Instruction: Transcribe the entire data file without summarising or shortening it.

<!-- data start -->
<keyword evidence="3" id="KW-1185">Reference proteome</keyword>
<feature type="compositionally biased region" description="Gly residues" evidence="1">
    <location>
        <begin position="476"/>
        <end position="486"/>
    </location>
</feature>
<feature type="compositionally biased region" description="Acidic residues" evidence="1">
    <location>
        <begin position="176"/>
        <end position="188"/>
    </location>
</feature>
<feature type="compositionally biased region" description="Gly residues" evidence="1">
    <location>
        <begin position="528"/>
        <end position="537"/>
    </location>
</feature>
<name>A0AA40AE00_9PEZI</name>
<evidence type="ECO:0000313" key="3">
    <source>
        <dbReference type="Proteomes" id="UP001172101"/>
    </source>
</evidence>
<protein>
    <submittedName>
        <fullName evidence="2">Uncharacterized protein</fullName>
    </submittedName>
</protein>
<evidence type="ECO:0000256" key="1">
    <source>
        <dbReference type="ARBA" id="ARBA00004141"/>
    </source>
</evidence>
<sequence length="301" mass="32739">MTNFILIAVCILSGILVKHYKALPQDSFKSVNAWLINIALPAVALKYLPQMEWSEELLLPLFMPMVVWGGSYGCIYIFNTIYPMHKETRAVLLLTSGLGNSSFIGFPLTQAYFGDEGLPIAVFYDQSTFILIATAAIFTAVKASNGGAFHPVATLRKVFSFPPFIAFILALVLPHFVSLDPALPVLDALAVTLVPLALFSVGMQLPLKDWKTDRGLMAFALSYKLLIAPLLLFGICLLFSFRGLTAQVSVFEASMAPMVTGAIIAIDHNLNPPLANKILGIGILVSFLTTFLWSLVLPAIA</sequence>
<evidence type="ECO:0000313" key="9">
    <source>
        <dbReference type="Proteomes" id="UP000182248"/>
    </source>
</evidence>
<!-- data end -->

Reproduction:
<keyword evidence="3" id="KW-1185">Reference proteome</keyword>
<feature type="compositionally biased region" description="Gly residues" evidence="1">
    <location>
        <begin position="476"/>
        <end position="486"/>
    </location>
</feature>
<feature type="compositionally biased region" description="Acidic residues" evidence="1">
    <location>
        <begin position="176"/>
        <end position="188"/>
    </location>
</feature>
<feature type="compositionally biased region" description="Gly residues" evidence="1">
    <location>
        <begin position="528"/>
        <end position="537"/>
    </location>
</feature>
<name>A0AA40AE00_9PEZI</name>
<evidence type="ECO:0000313" key="3">
    <source>
        <dbReference type="Proteomes" id="UP001172101"/>
    </source>
</evidence>
<protein>
    <submittedName>
        <fullName evidence="2">Uncharacterized protein</fullName>
    </submittedName>
</protein>
<evidence type="ECO:0000256" key="1">
    <source>
        <dbReference type="ARBA" id="ARBA00004141"/>
    </source>
</evidence>
<sequence length="301" mass="32739">MTNFILIAVCILSGILVKHYKALPQDSFKSVNAWLINIALPAVALKYLPQMEWSEELLLPLFMPMVVWGGSYGCIYIFNTIYPMHKETRAVLLLTSGLGNSSFIGFPLTQAYFGDEGLPIAVFYDQSTFILIATAAIFTAVKASNGGAFHPVATLRKVFSFPPFIAFILALVLPHFVSLDPALPVLDALAVTLVPLALFSVGMQLPLKDWKTDRGLMAFALSYKLLIAPLLLFGICLLFSFRGLTAQVSVFEASMAPMVTGAIIAIDHNLNPPLANKILGIGILVSFLTTFLWSLVLPAIA</sequence>
<evidence type="ECO:0000313" key="9">
    <source>
        <dbReference type="Proteomes" id="UP000182248"/>
    </source>
</evidence>